Now that the Houston Astros finally addressed the glaring need in their bullpen with the signing of Josh Hader, most fans already started turning their attention to spring training given the team doesn't look poised to make any more moves. With the state of Houston's payroll, it is hard to fault anyone for thinking that.
However, general manager Dana Brown recently revealed that Houston may not be done after all. When asked about the possibility of adding a left-handed bat, his response was that the team could be open to adding a lefty outfielder with some speed.
In a vacuum, this makes sense, and there are certainly plenty of free agent outfield options that could fit the bill if Houston does indeed look outside the organization. However, they shouldn't do so as they have plenty of options in their minor league system that fit exactly what Brown appears to be looking for.
The Astros already have three lefty-hitting outfield prospects who can run
Brown could be just being a bit cagey with Houston's actual plans, and others have already noted, including beat writer Chandler Rome, that the Astros have outfield prospect depth to address the big league roster. That said, it was a bit weird to hear Brown say that he would "pounce on it" if they could find such a player considering who they are already going to be bringing into camp.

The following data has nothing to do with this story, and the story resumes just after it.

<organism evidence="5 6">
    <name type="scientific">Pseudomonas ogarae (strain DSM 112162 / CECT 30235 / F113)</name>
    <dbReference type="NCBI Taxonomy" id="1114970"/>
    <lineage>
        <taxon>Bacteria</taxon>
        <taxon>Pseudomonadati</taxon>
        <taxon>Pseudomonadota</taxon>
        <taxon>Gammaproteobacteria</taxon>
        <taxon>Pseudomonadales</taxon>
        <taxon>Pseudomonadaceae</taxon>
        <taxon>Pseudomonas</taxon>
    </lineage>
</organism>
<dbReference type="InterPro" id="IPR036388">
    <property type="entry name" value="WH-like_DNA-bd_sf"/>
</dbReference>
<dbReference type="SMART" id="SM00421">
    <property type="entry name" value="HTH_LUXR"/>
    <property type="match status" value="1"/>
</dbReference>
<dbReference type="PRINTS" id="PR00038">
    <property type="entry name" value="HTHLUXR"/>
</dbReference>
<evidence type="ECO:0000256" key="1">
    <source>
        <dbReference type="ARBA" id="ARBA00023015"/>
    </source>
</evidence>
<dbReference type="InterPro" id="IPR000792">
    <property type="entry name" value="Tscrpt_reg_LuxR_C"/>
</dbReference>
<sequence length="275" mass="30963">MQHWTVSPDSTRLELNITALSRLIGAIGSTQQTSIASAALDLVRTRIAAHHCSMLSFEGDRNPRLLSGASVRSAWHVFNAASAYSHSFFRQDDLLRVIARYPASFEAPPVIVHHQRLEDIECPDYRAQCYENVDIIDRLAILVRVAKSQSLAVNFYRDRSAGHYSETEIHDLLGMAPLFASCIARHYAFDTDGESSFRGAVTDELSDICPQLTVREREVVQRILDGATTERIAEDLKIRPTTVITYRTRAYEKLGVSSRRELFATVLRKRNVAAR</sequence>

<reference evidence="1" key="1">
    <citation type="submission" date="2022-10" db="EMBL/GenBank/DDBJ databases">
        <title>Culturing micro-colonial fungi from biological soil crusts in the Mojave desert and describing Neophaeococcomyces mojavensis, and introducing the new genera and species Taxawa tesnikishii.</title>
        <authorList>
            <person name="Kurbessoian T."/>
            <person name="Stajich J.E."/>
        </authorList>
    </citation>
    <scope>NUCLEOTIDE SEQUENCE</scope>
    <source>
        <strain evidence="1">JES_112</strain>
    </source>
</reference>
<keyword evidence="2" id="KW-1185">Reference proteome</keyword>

Take Jacob Melton, for example. Melton is the Astros' top prospect who can play anywhere in the outfield. The lefty slugger hit 23 homers and stole 46 bags in 2023. While it's possible that Houston may not feel like Melton is quite ready yet, don't discount the possibility that he could break spring training with the big league club assuming he has a strong showing.
The Astros have other options as well. Joey Loperfido has some defensive versatility, is another lefty, and already blasted his way to Triple-A last year. Even Colin Barber, who isn't nearly as highly regarded as Melton or Loperfido, can run and hit a bit even though he's coming off a down season. If Houston isn't completely wedded to needing a bat from the left side, they already added Kenedy Corona to their 40-man roster over the offseason and would be an easy choice to slot in.
In short, it may look like the Astros need another lefty outfield bat that can play the outfield, but not as much as you might think, especially if they are willing to take a chance on one of their young guys.